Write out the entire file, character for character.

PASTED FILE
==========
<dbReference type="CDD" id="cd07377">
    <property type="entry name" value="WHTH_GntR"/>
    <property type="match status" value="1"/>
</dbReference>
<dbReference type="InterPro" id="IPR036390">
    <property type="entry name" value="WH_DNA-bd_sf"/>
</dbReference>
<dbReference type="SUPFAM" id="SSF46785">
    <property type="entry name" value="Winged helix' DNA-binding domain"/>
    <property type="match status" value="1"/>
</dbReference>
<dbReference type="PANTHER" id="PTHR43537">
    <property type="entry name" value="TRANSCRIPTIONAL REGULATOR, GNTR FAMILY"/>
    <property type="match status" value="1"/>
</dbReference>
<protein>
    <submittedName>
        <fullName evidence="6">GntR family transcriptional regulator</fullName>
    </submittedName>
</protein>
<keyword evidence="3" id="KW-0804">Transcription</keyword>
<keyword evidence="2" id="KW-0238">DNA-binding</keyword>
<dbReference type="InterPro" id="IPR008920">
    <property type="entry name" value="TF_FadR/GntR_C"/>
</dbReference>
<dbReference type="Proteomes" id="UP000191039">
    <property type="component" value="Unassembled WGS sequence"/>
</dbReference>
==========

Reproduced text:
<dbReference type="CDD" id="cd07377">
    <property type="entry name" value="WHTH_GntR"/>
    <property type="match status" value="1"/>
</dbReference>
<dbReference type="InterPro" id="IPR036390">
    <property type="entry name" value="WH_DNA-bd_sf"/>
</dbReference>
<dbReference type="SUPFAM" id="SSF46785">
    <property type="entry name" value="Winged helix' DNA-binding domain"/>
    <property type="match status" value="1"/>
</dbReference>
<dbReference type="PANTHER" id="PTHR43537">
    <property type="entry name" value="TRANSCRIPTIONAL REGULATOR, GNTR FAMILY"/>
    <property type="match status" value="1"/>
</dbReference>
<protein>
    <submittedName>
        <fullName evidence="6">GntR family transcriptional regulator</fullName>
    </submittedName>
</protein>
<keyword evidence="3" id="KW-0804">Transcription</keyword>
<keyword evidence="2" id="KW-0238">DNA-binding</keyword>
<dbReference type="InterPro" id="IPR008920">
    <property type="entry name" value="TF_FadR/GntR_C"/>
</dbReference>
<dbReference type="Proteomes" id="UP000191039">
    <property type="component" value="Unassembled WGS sequence"/>
</dbReference>